The challenges created by the significant increase in power demand are exacerbated by supply side disruptions. Regulatory requirements and customer preferences are driving a large-scale decommissioning of coal generation assets, which currently produce approximately one-fifth of our nation’s energy, according to the Environmental Protection Agency (EPA).4 The process to secure governmental approval, build and staff new power plants takes years, resulting in lagging generation to meet today’s demand. Natural gas combined cycle plants, which are among the most common power plants coming online today, typically take 30 months to build, as reported by Siemens, yet these projects often face hurdles as they run counter to utilities’ net-zero goals.5 In recent conversations with electric utilities across the United States, Deloitte learned that nuclear generation stations can easily require more than a decade to come online once site selection, regulatory approvals, technology validation, construction and startup testing are complete.6 Take the nation’s first newly constructed nuclear units in more than 30 years—Plant Vogtle Units 3 and 4—as an example. Unit 3 entered commercial operation in July 2023, approximately 15 years after an initial license application was submitted to the United States Nuclear Regulatory Commission. Startup testing continues on Unit 4, with an in-service date anticipated in the second quarter of 2024, according to a recent news released published by Georgia Power.7 Timeline considerations also extend to critical equipment. Substation components like transformers and circuit breakers are subject to three-year wait times, hampering utilities’ ability to quickly increase transmission capacity in critical locations. Collectively, these forces strain utilities’ ability to deliver clean, safe, reliable and affordable energy to the grid.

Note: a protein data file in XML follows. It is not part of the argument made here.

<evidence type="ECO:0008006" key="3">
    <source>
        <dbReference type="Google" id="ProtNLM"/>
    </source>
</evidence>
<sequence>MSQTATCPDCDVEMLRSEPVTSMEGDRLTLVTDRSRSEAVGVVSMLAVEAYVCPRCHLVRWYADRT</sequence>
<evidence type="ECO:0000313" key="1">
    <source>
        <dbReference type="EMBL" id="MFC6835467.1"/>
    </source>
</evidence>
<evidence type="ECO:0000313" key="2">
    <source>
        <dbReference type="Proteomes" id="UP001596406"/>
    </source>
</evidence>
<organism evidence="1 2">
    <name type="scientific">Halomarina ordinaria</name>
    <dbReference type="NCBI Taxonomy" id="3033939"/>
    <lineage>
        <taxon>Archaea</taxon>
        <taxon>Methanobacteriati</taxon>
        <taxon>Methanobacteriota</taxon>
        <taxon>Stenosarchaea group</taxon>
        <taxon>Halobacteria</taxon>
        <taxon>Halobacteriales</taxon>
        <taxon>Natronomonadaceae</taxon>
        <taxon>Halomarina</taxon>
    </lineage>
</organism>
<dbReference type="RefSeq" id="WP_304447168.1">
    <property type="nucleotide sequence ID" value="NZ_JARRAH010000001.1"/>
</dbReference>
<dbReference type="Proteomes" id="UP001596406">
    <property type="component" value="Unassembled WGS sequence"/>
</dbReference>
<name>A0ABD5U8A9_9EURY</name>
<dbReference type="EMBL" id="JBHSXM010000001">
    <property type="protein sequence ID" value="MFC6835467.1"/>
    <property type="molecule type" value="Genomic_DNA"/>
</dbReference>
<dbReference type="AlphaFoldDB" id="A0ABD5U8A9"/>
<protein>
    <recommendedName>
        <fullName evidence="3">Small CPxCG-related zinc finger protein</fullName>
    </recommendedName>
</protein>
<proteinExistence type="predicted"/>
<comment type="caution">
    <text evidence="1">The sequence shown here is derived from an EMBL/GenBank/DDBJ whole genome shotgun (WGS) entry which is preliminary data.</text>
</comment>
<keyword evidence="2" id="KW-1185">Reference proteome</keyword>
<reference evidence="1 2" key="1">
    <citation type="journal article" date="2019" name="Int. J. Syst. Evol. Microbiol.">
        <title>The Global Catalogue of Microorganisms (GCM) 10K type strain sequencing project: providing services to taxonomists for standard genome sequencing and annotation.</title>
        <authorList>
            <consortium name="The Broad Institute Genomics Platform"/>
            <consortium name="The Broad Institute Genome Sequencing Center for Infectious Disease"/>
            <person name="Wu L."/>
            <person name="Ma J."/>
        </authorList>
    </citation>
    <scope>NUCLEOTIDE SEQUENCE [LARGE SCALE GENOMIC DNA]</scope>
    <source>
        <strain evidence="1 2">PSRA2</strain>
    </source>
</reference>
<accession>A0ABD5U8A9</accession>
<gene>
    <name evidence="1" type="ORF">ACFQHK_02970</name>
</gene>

In this environment of comparative imbalance between electrical supply and demand—with no immediate relief in sight—many utilities are becoming increasingly selective in their support of large-load projects. In response, utilities are reserving sites with transmission capacity for projects that align with economic development goals, implementing demand side management strategies, such as curtailment on heavy power users, and pursuing capital intensive generation and transmission investments, which may eventually increase ratepayer costs.

What are the implications for corporate footprint planners? Location decisions have traditionally been driven by a combination of cost and operating condition factors that enable companies to succeed, including:

  • Competitive one-time and recurring costs
  • Skilled and sustainable talent pipeline